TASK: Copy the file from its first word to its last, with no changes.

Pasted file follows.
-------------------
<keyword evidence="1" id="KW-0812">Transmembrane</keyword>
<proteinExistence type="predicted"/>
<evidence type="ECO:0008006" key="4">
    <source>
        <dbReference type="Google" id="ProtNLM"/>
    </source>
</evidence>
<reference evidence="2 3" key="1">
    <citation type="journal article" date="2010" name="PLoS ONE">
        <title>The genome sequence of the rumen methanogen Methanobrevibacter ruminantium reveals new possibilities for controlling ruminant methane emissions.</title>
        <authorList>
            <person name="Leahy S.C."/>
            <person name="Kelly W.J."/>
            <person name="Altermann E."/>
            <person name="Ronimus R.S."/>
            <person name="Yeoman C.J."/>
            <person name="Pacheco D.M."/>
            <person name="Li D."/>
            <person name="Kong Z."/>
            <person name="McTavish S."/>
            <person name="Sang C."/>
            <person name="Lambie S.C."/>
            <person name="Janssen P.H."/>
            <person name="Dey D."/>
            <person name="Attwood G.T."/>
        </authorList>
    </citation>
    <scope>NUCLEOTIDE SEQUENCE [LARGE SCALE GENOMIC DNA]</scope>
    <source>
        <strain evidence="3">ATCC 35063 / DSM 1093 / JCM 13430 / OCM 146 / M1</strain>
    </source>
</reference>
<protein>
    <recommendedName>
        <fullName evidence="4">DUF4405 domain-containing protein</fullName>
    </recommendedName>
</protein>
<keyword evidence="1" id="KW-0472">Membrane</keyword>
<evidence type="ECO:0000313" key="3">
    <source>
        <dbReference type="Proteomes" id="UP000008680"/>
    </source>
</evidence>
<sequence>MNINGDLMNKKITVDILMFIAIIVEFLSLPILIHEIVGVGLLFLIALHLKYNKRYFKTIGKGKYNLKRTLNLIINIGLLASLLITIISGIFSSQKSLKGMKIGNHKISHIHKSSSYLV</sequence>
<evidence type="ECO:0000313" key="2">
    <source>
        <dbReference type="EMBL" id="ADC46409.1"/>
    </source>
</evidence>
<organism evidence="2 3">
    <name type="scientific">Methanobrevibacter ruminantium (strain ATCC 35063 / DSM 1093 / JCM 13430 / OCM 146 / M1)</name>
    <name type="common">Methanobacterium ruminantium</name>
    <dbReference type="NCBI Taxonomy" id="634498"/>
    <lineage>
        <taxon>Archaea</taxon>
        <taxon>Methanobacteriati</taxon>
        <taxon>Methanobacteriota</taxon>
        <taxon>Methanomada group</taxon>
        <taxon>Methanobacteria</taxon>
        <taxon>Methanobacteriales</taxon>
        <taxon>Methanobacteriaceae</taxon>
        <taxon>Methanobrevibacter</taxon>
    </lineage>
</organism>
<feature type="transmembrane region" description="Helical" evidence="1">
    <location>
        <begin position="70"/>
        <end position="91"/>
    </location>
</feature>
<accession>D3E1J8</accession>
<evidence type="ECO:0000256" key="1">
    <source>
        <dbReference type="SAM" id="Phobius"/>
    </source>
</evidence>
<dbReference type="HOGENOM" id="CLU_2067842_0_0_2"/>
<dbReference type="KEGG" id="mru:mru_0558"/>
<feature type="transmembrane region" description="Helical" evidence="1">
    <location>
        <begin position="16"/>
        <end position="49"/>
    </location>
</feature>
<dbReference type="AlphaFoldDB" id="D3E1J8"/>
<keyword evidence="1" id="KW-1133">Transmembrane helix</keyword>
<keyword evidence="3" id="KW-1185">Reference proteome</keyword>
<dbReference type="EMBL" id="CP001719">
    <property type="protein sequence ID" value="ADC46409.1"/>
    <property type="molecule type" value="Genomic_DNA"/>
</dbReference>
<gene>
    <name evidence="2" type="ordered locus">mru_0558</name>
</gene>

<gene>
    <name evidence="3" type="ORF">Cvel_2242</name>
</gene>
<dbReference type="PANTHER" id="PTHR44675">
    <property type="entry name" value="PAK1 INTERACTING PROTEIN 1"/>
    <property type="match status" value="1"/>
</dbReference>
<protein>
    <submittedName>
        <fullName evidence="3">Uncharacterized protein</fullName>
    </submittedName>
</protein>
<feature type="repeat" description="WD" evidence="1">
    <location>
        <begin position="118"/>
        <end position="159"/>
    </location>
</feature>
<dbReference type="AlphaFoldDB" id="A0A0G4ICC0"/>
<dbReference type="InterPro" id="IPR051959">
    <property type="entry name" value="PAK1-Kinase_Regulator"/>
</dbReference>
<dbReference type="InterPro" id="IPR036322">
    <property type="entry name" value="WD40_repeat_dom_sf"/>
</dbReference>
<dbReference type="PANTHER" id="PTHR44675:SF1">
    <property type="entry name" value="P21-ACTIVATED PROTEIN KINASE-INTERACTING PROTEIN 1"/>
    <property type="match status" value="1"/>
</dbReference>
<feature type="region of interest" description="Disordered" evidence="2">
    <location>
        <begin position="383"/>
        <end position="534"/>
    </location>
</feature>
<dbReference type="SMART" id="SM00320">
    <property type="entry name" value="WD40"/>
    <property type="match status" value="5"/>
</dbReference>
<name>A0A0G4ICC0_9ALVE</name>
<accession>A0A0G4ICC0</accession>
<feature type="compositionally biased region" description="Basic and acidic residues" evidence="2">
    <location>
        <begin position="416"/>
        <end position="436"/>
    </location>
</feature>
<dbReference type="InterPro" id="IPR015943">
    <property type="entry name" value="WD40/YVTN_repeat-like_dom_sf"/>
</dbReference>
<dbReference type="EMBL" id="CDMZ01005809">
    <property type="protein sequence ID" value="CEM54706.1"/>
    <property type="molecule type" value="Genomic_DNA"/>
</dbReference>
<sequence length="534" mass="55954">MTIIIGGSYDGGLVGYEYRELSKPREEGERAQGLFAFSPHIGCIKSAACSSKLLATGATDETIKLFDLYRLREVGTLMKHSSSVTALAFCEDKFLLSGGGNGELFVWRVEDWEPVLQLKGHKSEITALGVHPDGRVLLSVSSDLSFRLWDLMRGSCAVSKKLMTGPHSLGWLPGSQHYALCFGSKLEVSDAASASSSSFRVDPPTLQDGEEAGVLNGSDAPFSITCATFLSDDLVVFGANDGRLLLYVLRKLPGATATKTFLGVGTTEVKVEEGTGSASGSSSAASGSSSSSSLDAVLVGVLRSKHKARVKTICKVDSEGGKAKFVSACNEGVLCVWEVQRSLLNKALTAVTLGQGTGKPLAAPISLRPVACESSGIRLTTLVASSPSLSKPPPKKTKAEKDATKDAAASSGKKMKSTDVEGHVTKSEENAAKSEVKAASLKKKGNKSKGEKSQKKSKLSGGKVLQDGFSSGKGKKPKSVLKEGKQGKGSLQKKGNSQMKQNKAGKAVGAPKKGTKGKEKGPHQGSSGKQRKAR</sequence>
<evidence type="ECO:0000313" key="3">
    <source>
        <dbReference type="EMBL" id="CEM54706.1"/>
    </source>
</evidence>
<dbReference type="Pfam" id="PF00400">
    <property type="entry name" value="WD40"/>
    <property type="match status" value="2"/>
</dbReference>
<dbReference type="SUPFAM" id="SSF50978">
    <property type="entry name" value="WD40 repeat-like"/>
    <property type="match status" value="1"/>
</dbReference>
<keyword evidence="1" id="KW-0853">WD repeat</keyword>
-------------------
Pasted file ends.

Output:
<keyword evidence="1" id="KW-0812">Transmembrane</keyword>
<proteinExistence type="predicted"/>
<evidence type="ECO:0008006" key="4">
    <source>
        <dbReference type="Google" id="ProtNLM"/>
    </source>
</evidence>
<reference evidence="2 3" key="1">
    <citation type="journal article" date="2010" name="PLoS ONE">
        <title>The genome sequence of the rumen methanogen Methanobrevibacter ruminantium reveals new possibilities for controlling ruminant methane emissions.</title>
        <authorList>
            <person name="Leahy S.C."/>
            <person name="Kelly W.J."/>
            <person name="Altermann E."/>
            <person name="Ronimus R.S."/>
            <person name="Yeoman C.J."/>
            <person name="Pacheco D.M."/>
            <person name="Li D."/>
            <person name="Kong Z."/>
            <person name="McTavish S."/>
            <person name="Sang C."/>
            <person name="Lambie S.C."/>
            <person name="Janssen P.H."/>
            <person name="Dey D."/>
            <person name="Attwood G.T."/>
        </authorList>
    </citation>
    <scope>NUCLEOTIDE SEQUENCE [LARGE SCALE GENOMIC DNA]</scope>
    <source>
        <strain evidence="3">ATCC 35063 / DSM 1093 / JCM 13430 / OCM 146 / M1</strain>
    </source>
</reference>
<protein>
    <recommendedName>
        <fullName evidence="4">DUF4405 domain-containing protein</fullName>
    </recommendedName>
</protein>
<keyword evidence="1" id="KW-0472">Membrane</keyword>
<evidence type="ECO:0000313" key="3">
    <source>
        <dbReference type="Proteomes" id="UP000008680"/>
    </source>
</evidence>
<sequence>MNINGDLMNKKITVDILMFIAIIVEFLSLPILIHEIVGVGLLFLIALHLKYNKRYFKTIGKGKYNLKRTLNLIINIGLLASLLITIISGIFSSQKSLKGMKIGNHKISHIHKSSSYLV</sequence>
<evidence type="ECO:0000313" key="2">
    <source>
        <dbReference type="EMBL" id="ADC46409.1"/>
    </source>
</evidence>
<organism evidence="2 3">
    <name type="scientific">Methanobrevibacter ruminantium (strain ATCC 35063 / DSM 1093 / JCM 13430 / OCM 146 / M1)</name>
    <name type="common">Methanobacterium ruminantium</name>
    <dbReference type="NCBI Taxonomy" id="634498"/>
    <lineage>
        <taxon>Archaea</taxon>
        <taxon>Methanobacteriati</taxon>
        <taxon>Methanobacteriota</taxon>
        <taxon>Methanomada group</taxon>
        <taxon>Methanobacteria</taxon>
        <taxon>Methanobacteriales</taxon>
        <taxon>Methanobacteriaceae</taxon>
        <taxon>Methanobrevibacter</taxon>
    </lineage>
</organism>
<feature type="transmembrane region" description="Helical" evidence="1">
    <location>
        <begin position="70"/>
        <end position="91"/>
    </location>
</feature>
<accession>D3E1J8</accession>
<evidence type="ECO:0000256" key="1">
    <source>
        <dbReference type="SAM" id="Phobius"/>
    </source>
</evidence>
<dbReference type="HOGENOM" id="CLU_2067842_0_0_2"/>
<dbReference type="KEGG" id="mru:mru_0558"/>
<feature type="transmembrane region" description="Helical" evidence="1">
    <location>
        <begin position="16"/>
        <end position="49"/>
    </location>
</feature>
<dbReference type="AlphaFoldDB" id="D3E1J8"/>
<keyword evidence="1" id="KW-1133">Transmembrane helix</keyword>
<keyword evidence="3" id="KW-1185">Reference proteome</keyword>
<dbReference type="EMBL" id="CP001719">
    <property type="protein sequence ID" value="ADC46409.1"/>
    <property type="molecule type" value="Genomic_DNA"/>
</dbReference>
<gene>
    <name evidence="2" type="ordered locus">mru_0558</name>
</gene>

<gene>
    <name evidence="3" type="ORF">Cvel_2242</name>
</gene>
<dbReference type="PANTHER" id="PTHR44675">
    <property type="entry name" value="PAK1 INTERACTING PROTEIN 1"/>
    <property type="match status" value="1"/>
</dbReference>
<protein>
    <submittedName>
        <fullName evidence="3">Uncharacterized protein</fullName>
    </submittedName>
</protein>
<feature type="repeat" description="WD" evidence="1">
    <location>
        <begin position="118"/>
        <end position="159"/>
    </location>
</feature>
<dbReference type="AlphaFoldDB" id="A0A0G4ICC0"/>
<dbReference type="InterPro" id="IPR051959">
    <property type="entry name" value="PAK1-Kinase_Regulator"/>
</dbReference>
<dbReference type="InterPro" id="IPR036322">
    <property type="entry name" value="WD40_repeat_dom_sf"/>
</dbReference>
<dbReference type="PANTHER" id="PTHR44675:SF1">
    <property type="entry name" value="P21-ACTIVATED PROTEIN KINASE-INTERACTING PROTEIN 1"/>
    <property type="match status" value="1"/>
</dbReference>
<feature type="region of interest" description="Disordered" evidence="2">
    <location>
        <begin position="383"/>
        <end position="534"/>
    </location>
</feature>
<dbReference type="SMART" id="SM00320">
    <property type="entry name" value="WD40"/>
    <property type="match status" value="5"/>
</dbReference>
<name>A0A0G4ICC0_9ALVE</name>
<accession>A0A0G4ICC0</accession>
<feature type="compositionally biased region" description="Basic and acidic residues" evidence="2">
    <location>
        <begin position="416"/>
        <end position="436"/>
    </location>
</feature>
<dbReference type="InterPro" id="IPR015943">
    <property type="entry name" value="WD40/YVTN_repeat-like_dom_sf"/>
</dbReference>
<dbReference type="EMBL" id="CDMZ01005809">
    <property type="protein sequence ID" value="CEM54706.1"/>
    <property type="molecule type" value="Genomic_DNA"/>
</dbReference>
<sequence length="534" mass="55954">MTIIIGGSYDGGLVGYEYRELSKPREEGERAQGLFAFSPHIGCIKSAACSSKLLATGATDETIKLFDLYRLREVGTLMKHSSSVTALAFCEDKFLLSGGGNGELFVWRVEDWEPVLQLKGHKSEITALGVHPDGRVLLSVSSDLSFRLWDLMRGSCAVSKKLMTGPHSLGWLPGSQHYALCFGSKLEVSDAASASSSSFRVDPPTLQDGEEAGVLNGSDAPFSITCATFLSDDLVVFGANDGRLLLYVLRKLPGATATKTFLGVGTTEVKVEEGTGSASGSSSAASGSSSSSSLDAVLVGVLRSKHKARVKTICKVDSEGGKAKFVSACNEGVLCVWEVQRSLLNKALTAVTLGQGTGKPLAAPISLRPVACESSGIRLTTLVASSPSLSKPPPKKTKAEKDATKDAAASSGKKMKSTDVEGHVTKSEENAAKSEVKAASLKKKGNKSKGEKSQKKSKLSGGKVLQDGFSSGKGKKPKSVLKEGKQGKGSLQKKGNSQMKQNKAGKAVGAPKKGTKGKEKGPHQGSSGKQRKAR</sequence>
<evidence type="ECO:0000313" key="3">
    <source>
        <dbReference type="EMBL" id="CEM54706.1"/>
    </source>
</evidence>
<dbReference type="Pfam" id="PF00400">
    <property type="entry name" value="WD40"/>
    <property type="match status" value="2"/>
</dbReference>
<dbReference type="SUPFAM" id="SSF50978">
    <property type="entry name" value="WD40 repeat-like"/>
    <property type="match status" value="1"/>
</dbReference>
<keyword evidence="1" id="KW-0853">WD repeat</keyword>